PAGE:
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History not on Labour’s side

By Jim Hancock

By Jim Hancock

Is Sir Keir Starmer heading for a landslide or will the General Election be a close run thing? Jim reports on two major surveys this week that reached very different conclusions.

One hundred years ago this week, Ramsey McDonald became Labour’s first Prime Minister. With the Liberal Party soon to go into steep decline, it could be expected that the Tories and Labour would divide up power fairly equally between them over the next century.

The reality has been that Labour have only held power for thirty-three of those hundred years. Of the 25 General Elections held since 1923, Labour has only won decisively on five occasions, three of them being under Tony Blair.

I mention these historical facts because there have been two major opinion polls out this week, predicting very different fates for Sir Keir Starmer this year, and I know the one I believe.

The Daily Telegraph ran a poll on Monday predicting a Labour majority of 120. It was commissioned by a previously unknown organisation called Conservative Britain Alliance. Its results were accompanied by doom laden warnings from Lord Frost, the arch Brexiteer. Its intention seems to have been to warn Tory moderates to toughen the Rwanda Bill or face election oblivion.

Then came a poll with a very different view on Labour’s prospects. The BBC carried a survey conducted on their behalf by the respected pollsters Colin Rallings and Michael Thrasher. The academics gave an estimate of what the result of the 2019 General Election would have been if it had been fought on the new constituency boundaries that will be applied this year.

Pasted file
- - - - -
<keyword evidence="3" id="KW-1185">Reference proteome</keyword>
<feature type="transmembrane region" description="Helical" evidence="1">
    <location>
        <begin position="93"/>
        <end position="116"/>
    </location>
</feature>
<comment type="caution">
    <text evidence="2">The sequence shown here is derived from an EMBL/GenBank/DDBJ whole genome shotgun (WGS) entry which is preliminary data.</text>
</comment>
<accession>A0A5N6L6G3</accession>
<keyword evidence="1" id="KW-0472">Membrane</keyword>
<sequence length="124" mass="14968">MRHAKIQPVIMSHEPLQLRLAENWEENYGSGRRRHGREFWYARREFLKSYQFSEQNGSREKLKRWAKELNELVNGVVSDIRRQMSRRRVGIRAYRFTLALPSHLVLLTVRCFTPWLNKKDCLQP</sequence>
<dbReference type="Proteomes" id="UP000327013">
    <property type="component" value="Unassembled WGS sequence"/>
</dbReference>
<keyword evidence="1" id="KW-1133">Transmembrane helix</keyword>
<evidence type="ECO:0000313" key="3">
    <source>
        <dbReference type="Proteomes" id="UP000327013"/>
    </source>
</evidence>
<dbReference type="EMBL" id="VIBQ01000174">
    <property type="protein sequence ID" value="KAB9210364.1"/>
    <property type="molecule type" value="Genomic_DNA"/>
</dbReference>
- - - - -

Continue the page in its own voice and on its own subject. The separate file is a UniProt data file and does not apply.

Their conclusion is that Labour needs a national swing of 12.7% to get an overall majority. Tony Blair only got a swing of 10.2% in his landslide victory in 1997.

Labour spokespeople are right to repeat the mantra that they are not complacent despite their huge poll lead. A combination of an improving economy, a dangerous world situation, and the uninspiring ultra caution of Starmer and Shadow Chancellor Rachael Reeves could see that gap close.

In the meantime, let’s remind ourselves of that first, short lived government. It came about after the Tory Prime Minister, Stanley Baldwin, blundered into an ill-advised election. A similar mistake was made by Theresa May in 2017. In 1923 Baldwin wanted tariffs to protect the British economy. Labour and the Liberal were against. The result had the Tories nearly seventy seats ahead of Labour, but lacking an overall majority, with the Liberals thirty behind Macdonald. Not for the last time the Liberal leader made the wrong call as king maker. Herbert Asquith decided to give Labour a chance in power, not realising that in the 1924 General Election the vast majority of workers would decide they should in future be represented by Labour not the Liberals.

Macdonald’s government only lasted months. The Bolshevik revolution in Russia had only taken place six years before and many thought Labour was the thin end of a similar red wedge into British politics.

The 1929 Labour government was ended by the world slump. Clement Attlee headed, what many regard as the most successful Labour government after the war. Harold Wilson won four elections between 1964-74 but only one convincingly in 1966.

The forty odd years since 1979 have been dominated by the Tories with the exception of the triple victories of Tony Blair.

The likelihood is that Sir Keir Starmer will form a government. It may be a minority one, and given the huge economic problems, there is already speculation about how long he will last. History would suggest not long. It is up to Starmer and his team to try and change the historic pattern and make Labour once and for all the normal party of power.

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